Being questioned by the police is a frightening, and intimidating, experience for the average person. People are often vaguely aware that they have rights under the circumstances; however, they frequently waive those rights, either intentionally or inadvertently. More often than you may think, people even confess to crimes – sometimes to crimes they did not commit! If you are one of those people who confessed to a crime, whether you are actually guilty or not, you may think you are as good as convicted based on your confession. Fortunately, that is not necessarily the case. There is a good chance that an experienced Smyrna criminal defense attorney can still help you even if you confessed to the crime with which you have been charged.
Were You in Custody at the Time of the Confession?
Everything about your confession will be relevant when determining how to deal with it in your defense. Specifically, the circumstances surrounding your confession matter. Were you in “custody” at the time of the confession? This is a more complicated question than it sounds; however, the answer is crucial. Your attorney can evaluate the facts and circumstances surrounding your confession to determine if you were legally “in custody” at the time. Generally speaking though, you are in custody if you are not free to leave even if you have not officially been placed under arrest yet.
Your Constitutional Rights
Once you are considered to be in custody, the police are required to advise you of your rights, including your right to remain silent and your right to an attorney. Prior to that point in time, the police can question you without being required to read you your rights first. Defendants often think they can get a confession “thrown out” based on the fact that the officer never read them their rights; however, that is only a possibility of the defendant was considered to be in custody at the time. In your case, however, if you were in custody and the officer failed to read you your rights, it could be grounds to exclude your confession.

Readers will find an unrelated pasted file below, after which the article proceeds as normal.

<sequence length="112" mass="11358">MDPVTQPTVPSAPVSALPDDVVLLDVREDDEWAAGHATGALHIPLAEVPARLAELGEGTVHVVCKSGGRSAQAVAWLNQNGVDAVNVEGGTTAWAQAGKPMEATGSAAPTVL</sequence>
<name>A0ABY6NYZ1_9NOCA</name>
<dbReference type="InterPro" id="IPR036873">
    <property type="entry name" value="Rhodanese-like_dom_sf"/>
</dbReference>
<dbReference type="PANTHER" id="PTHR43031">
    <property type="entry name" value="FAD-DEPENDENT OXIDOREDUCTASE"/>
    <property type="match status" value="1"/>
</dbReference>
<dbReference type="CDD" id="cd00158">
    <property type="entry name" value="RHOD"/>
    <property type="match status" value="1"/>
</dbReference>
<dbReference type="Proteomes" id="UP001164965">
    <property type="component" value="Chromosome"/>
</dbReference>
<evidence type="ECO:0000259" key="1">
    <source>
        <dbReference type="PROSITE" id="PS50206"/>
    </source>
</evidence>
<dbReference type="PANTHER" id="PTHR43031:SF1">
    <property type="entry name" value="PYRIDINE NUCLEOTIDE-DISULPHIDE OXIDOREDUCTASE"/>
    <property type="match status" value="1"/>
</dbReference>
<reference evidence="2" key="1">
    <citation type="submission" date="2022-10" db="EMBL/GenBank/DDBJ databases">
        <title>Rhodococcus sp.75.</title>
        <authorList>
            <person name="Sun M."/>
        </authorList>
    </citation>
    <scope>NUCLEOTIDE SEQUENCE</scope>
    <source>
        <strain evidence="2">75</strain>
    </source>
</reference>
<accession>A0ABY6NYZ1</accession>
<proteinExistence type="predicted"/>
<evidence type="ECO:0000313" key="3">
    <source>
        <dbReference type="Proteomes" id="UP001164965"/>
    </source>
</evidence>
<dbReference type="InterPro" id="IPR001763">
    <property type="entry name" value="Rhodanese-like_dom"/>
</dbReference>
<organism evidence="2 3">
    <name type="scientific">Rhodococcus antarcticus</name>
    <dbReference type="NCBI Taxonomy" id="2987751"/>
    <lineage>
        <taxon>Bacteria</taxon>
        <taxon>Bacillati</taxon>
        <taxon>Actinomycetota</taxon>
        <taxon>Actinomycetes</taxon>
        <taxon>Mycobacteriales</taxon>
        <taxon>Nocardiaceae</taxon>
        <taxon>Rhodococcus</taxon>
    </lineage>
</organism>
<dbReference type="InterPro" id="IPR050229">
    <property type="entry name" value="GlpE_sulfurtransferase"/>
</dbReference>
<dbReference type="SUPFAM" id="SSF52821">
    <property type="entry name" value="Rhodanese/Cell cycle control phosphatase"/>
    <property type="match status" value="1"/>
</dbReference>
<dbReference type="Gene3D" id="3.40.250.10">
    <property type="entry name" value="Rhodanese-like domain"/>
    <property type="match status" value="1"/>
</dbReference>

Did You Ask for an Attorney?
In a police interrogation, the magic words for the suspect are “I want an attorney,” or words to that effect. The minute a suspect asks for an attorney, questioning is supposed to stop until the suspect has the opportunity to consult with an attorney. This applies even if the suspect originally agreed to talk to the police without an attorney present. As soon as an attorney is requested, questioning must stop. If you asked for an attorney and were not provided with one prior to your confession, it could be cause to exclude the confession.
Was the Confession Voluntary?
Yet another fact specific question. For the confession to be admissible, it must have been voluntary on your part. When determining if a confession was voluntary, a court looks at the “totality of the circumstances.” Factors the court may consider when determining if a confession was voluntary include:
- Length of the interrogation
- Deprivation of basic essential, such as food and water
- Age, education, and mental capacity of the suspect
- Conduct of the police during the questioning
How Can a Smyrna Criminal Defense Attorney Help?
A confession does not always equal a conviction. A Smyrna criminal defense attorney can help you in several ways despite your confession. First, your attorney will protect your rights for the duration of the case to ensure that you don’t do anything you shouldn’t. Second, your attorney may find grounds on which to try and exclude the confession altogether. Finally, if the confession cannot be excluded, your attorney will do everything possible to minimize its impact at trial or to negotiate guilty plea agreement in your favor based on your “cooperation.”
If you confessed to a crime in the State of Tennessee, it is in your best interest to consult with an experienced Smyrna criminal defense attorney at Bennett, Michael & Hornsby as soon as possible so your attorney can start minimizing the damage. Contact the team today by calling 615-898-1560 to schedule your appointment.
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